Japanese nori seaweed served in outer space

The Yomiuri Shimbun
Packages of the seasoned nori seaweed developed by Yamamoto-Noriten Co. and certified as Japanese space food

Any company hopes its products are regarded as out of this world. For Yamamoto-Noriten Co., a Tokyo-based manufacturer of nori seaweed products that dates back to the Edo period, it’s been there, done that.

Seasoned nori dried seaweed that the company developed at the request of the Japan Aerospace Exploration Agency (JAXA) was delivered last year to a multinational crew of astronauts on the International Space Station (ISS).

It marked the culmination of five years of research and development, and heralds what the company says is that start of an “era when astronauts from other countries eat traditional Japanese nori.”

JAXA has been carrying out a project to certify “Japanese space foods” for consumption by Japanese astronauts, with the aim of offering familiar tastes of home to help relieve stress in outer space.

The products supplement the standard meals provided by the United States and other countries for astronauts aboard the ISS. In 2007, JAXA selected the first 29 of these “bonus meals” made by 12 food manufacturers.

Currently, the selection includes 50 items from 28 sources, ranging from yakisoba noodles to curry to yokan, a sweet red bean paste product.

The space nori developed by Yamamoto-Noriten comes in a sealed package containing 10 sheets, and features the same refined flavor as the seasoned nori that the company produced for the first time in Japan in 1869.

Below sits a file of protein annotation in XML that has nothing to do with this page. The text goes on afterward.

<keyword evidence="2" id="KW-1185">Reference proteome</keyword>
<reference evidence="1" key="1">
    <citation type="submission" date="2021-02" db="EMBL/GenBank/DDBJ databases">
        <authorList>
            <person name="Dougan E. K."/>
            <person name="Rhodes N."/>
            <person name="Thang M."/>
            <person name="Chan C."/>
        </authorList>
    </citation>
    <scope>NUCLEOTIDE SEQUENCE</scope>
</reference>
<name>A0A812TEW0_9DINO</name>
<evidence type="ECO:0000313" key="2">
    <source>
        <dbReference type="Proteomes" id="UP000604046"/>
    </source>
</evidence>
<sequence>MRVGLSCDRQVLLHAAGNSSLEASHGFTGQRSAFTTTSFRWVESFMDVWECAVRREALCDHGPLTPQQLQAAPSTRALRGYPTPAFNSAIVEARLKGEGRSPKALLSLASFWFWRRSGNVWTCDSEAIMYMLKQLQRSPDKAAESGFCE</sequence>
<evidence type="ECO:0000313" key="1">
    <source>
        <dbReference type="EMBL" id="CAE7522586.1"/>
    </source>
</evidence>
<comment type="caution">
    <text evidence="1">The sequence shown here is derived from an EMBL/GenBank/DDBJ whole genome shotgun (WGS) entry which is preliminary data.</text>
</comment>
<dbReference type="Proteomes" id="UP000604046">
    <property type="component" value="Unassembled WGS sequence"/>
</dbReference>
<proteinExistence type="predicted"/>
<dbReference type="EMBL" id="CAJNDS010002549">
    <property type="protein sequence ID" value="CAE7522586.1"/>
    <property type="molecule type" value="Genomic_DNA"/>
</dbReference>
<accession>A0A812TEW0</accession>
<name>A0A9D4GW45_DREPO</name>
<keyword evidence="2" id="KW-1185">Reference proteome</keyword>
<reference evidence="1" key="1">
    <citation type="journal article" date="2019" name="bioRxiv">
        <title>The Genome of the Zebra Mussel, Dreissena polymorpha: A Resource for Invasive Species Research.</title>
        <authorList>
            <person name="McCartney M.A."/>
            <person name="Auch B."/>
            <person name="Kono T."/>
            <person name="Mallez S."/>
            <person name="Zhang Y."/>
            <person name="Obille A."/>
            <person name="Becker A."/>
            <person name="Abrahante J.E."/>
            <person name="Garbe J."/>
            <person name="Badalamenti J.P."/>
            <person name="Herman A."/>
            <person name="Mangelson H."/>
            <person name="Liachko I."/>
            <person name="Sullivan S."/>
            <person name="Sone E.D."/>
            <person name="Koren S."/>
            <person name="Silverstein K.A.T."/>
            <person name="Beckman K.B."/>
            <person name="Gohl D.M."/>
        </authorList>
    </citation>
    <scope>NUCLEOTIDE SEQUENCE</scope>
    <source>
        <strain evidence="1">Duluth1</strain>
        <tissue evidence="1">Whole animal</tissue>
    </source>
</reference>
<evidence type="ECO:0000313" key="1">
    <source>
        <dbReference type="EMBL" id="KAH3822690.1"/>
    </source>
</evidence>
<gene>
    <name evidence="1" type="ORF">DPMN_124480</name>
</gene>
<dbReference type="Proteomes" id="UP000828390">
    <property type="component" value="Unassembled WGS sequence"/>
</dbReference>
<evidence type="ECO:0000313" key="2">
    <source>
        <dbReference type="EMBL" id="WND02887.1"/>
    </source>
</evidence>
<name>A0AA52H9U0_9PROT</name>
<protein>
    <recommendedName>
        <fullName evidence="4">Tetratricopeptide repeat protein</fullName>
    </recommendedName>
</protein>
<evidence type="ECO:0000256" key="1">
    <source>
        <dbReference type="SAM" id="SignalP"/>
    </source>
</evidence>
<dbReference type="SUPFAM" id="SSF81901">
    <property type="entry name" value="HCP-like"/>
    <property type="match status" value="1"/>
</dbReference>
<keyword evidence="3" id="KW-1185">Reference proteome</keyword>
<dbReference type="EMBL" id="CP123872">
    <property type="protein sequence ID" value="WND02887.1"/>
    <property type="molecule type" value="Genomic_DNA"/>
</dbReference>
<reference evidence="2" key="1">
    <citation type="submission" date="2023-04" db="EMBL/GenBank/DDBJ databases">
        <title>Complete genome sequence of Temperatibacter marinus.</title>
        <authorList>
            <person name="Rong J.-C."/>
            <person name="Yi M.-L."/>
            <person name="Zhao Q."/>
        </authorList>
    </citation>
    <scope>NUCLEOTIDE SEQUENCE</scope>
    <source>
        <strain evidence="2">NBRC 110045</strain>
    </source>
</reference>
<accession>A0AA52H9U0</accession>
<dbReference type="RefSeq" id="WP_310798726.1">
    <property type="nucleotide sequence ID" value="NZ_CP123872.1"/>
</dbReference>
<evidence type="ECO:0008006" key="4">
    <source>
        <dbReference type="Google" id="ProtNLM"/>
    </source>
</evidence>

Shinobu Soyano, 47, was in charge of development. In 2013, when he was a section chief in charge of sales and product development, Soyano was approached by JAXA, which said, “[Japanese] astronauts are telling us, ‘We want to eat mochi rice cake wrapped in nori in space.’ Can you make it?”

Soyano, who had never been involved with anything dealing with space, thought, “That would be great if they could eat it in space so far away.” Readily accepting the challenge, he set out on development the following year.

The company manufactures its product under the standards used by the National Aeronautics and Space Administration (NASA), which are based on the stringent food safety system known as HACCP (Hazard Analysis Critical Control Points).

To be certified as a space food, it had to pass a battery of tests that, among other aspects, check for microorganisms or confirm the moisture content and texture after 18 months of storage. “The documentation was grueling, and I once had to write about 400 pages by myself,” Soyano recalled with a smile.

Among the many requirements that the company had to implement were using a metal detector to keep out foreign substances during the production process and mandating the wearing of gloves in each step of the operation.

After extensive research, the company was able to achieve certification in 2019 for a seasoned nori coated with a sauce that prevents flakes from flying around in the weightlessness of space.

Tasting the nori for himself, Soyano thought, “It’s the same taste as seasoned nori fresh off the line.”

(subhead) Passing the taste test

The completed space nori was chosen as a bonus meal for Soichi Noguchi, who flew aboard the U.S. commercial spacecraft “Crew Dragon” to the ISS in November 2020.

Soyano watched on TV as Noguchi poured space soy sauce onto his meal of space rice and space nori. It was a moment of great joy as he saw it as a payoff for his years of hard work.

With the favorable reviews, JAXA decided to arrange to have it provided to astronauts from other countries as well. Last year, it was selected for the first time as a bonus meal for a multinational crew of astronauts on the ISS.

Soyano imagines a future scene of the nori being eaten widely by Japanese and international astronauts alike. “Nori goes well with any dish,” he said confidently.

Soyano said the next goal is to make a “snack nori” for space in which dried granulated plum or mentaiko (salted cod roe) is put between sheets of nori. “The hurdle becomes higher, but I will keep trying,” he said.